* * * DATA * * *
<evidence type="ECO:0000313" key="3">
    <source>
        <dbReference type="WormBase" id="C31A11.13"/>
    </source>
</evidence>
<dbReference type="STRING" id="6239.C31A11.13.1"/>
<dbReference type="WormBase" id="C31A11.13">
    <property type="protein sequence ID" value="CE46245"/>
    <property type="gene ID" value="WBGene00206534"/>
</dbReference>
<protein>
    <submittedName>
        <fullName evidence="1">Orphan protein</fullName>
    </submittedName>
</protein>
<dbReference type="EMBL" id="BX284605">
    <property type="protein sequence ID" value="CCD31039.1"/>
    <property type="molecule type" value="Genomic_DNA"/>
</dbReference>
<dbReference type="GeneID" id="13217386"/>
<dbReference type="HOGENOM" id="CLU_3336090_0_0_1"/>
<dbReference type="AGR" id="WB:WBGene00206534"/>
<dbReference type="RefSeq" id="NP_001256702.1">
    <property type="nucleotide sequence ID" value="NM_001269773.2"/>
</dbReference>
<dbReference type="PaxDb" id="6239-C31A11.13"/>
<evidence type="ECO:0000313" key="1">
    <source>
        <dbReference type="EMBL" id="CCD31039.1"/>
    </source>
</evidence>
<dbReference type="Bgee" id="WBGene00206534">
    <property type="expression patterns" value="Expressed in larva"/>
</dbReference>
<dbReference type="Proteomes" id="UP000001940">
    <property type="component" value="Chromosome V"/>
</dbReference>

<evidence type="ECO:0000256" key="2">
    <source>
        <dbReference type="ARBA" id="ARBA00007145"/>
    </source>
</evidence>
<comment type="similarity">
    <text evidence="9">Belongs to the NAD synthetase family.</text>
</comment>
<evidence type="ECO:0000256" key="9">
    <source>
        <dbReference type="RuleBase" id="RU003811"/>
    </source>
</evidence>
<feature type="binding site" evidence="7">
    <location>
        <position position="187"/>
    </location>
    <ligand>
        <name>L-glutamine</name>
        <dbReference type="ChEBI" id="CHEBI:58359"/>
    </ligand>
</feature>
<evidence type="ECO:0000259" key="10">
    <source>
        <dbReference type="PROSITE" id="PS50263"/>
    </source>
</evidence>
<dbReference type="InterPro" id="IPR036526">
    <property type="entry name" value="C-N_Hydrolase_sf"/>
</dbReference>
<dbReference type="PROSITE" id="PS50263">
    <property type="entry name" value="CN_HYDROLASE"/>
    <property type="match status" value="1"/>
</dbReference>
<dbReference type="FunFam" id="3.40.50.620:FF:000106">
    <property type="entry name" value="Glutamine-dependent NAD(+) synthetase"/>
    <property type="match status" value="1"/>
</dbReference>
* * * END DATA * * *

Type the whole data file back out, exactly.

<evidence type="ECO:0000313" key="3">
    <source>
        <dbReference type="WormBase" id="C31A11.13"/>
    </source>
</evidence>
<dbReference type="STRING" id="6239.C31A11.13.1"/>
<dbReference type="WormBase" id="C31A11.13">
    <property type="protein sequence ID" value="CE46245"/>
    <property type="gene ID" value="WBGene00206534"/>
</dbReference>
<protein>
    <submittedName>
        <fullName evidence="1">Orphan protein</fullName>
    </submittedName>
</protein>
<dbReference type="EMBL" id="BX284605">
    <property type="protein sequence ID" value="CCD31039.1"/>
    <property type="molecule type" value="Genomic_DNA"/>
</dbReference>
<dbReference type="GeneID" id="13217386"/>
<dbReference type="HOGENOM" id="CLU_3336090_0_0_1"/>
<dbReference type="AGR" id="WB:WBGene00206534"/>
<dbReference type="RefSeq" id="NP_001256702.1">
    <property type="nucleotide sequence ID" value="NM_001269773.2"/>
</dbReference>
<dbReference type="PaxDb" id="6239-C31A11.13"/>
<evidence type="ECO:0000313" key="1">
    <source>
        <dbReference type="EMBL" id="CCD31039.1"/>
    </source>
</evidence>
<dbReference type="Bgee" id="WBGene00206534">
    <property type="expression patterns" value="Expressed in larva"/>
</dbReference>
<dbReference type="Proteomes" id="UP000001940">
    <property type="component" value="Chromosome V"/>
</dbReference>

<evidence type="ECO:0000256" key="2">
    <source>
        <dbReference type="ARBA" id="ARBA00007145"/>
    </source>
</evidence>
<comment type="similarity">
    <text evidence="9">Belongs to the NAD synthetase family.</text>
</comment>
<evidence type="ECO:0000256" key="9">
    <source>
        <dbReference type="RuleBase" id="RU003811"/>
    </source>
</evidence>
<feature type="binding site" evidence="7">
    <location>
        <position position="187"/>
    </location>
    <ligand>
        <name>L-glutamine</name>
        <dbReference type="ChEBI" id="CHEBI:58359"/>
    </ligand>
</feature>
<evidence type="ECO:0000259" key="10">
    <source>
        <dbReference type="PROSITE" id="PS50263"/>
    </source>
</evidence>
<dbReference type="InterPro" id="IPR036526">
    <property type="entry name" value="C-N_Hydrolase_sf"/>
</dbReference>
<dbReference type="PROSITE" id="PS50263">
    <property type="entry name" value="CN_HYDROLASE"/>
    <property type="match status" value="1"/>
</dbReference>
<dbReference type="FunFam" id="3.40.50.620:FF:000106">
    <property type="entry name" value="Glutamine-dependent NAD(+) synthetase"/>
    <property type="match status" value="1"/>
</dbReference>